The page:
In audio, I am familiar with the definition of t-60, which is a characterization of a room impulse response (RIR) decay time. This characterization demands that the sound will have a 60 db decay over the specified time.

I am now trying to define a medium in a given tool that requires this decay to be evaluated using the power-law $\alpha = \alpha_0f^y$ and I have to define $\alpha_0$ and $y$.

How do I convert a specific decay time $t$ to the correct $\alpha_0$ and $y$, specifically in air and generally in another known medium?

  • $\begingroup$ What would be the value of $f$? Also, is $t$ supposed to be the $t_{60}$? $\endgroup$ – A_A Oct 15 '20 at 14:51
  • $\begingroup$ $f$ is a given frequency (decay is a function of the frequency). $t$ it the decay time, so, yes, $t_{60}$. $\endgroup$ – havakok Oct 16 '20 at 11:10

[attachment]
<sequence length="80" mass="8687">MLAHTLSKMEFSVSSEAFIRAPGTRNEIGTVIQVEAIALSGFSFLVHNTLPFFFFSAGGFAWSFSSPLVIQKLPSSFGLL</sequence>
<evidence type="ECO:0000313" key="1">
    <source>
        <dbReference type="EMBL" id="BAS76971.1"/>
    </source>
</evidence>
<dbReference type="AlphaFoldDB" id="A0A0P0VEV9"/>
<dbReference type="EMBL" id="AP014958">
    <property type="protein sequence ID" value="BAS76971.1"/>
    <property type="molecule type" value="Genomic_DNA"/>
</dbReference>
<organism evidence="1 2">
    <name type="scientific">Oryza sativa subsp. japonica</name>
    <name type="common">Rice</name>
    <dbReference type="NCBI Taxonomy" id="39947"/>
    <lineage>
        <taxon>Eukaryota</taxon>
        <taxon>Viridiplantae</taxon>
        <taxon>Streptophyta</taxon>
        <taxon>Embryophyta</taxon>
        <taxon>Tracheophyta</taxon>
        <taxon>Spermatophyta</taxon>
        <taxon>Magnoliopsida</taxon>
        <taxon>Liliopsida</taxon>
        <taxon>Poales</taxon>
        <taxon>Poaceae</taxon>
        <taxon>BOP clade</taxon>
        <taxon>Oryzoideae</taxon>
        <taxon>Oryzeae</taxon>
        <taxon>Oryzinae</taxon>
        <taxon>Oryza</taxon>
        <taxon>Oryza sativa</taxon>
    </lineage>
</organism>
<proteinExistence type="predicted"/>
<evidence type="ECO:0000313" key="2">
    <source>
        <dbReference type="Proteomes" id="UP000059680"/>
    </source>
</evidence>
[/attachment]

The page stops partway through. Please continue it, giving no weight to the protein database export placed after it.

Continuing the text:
• $\begingroup$ Correct me if I am wrong but I believe that the decay in a room is not a function of only the medium. Boundary conditions (i.e. material with specific impedances), as well as geometry, play an important role in the determination of the decay time. Thus, I am not sure this can neither be described with two constants deduced from specified medium characteristics nor it can be calculated without knowledge of the aforementioned quantities (boundary conditions, that is). Unless of course, you want to work statistically, which will eventually end up somewhere close to Sabin's equations family. $\endgroup$ – ZaellixA Oct 20 '20 at 11:08

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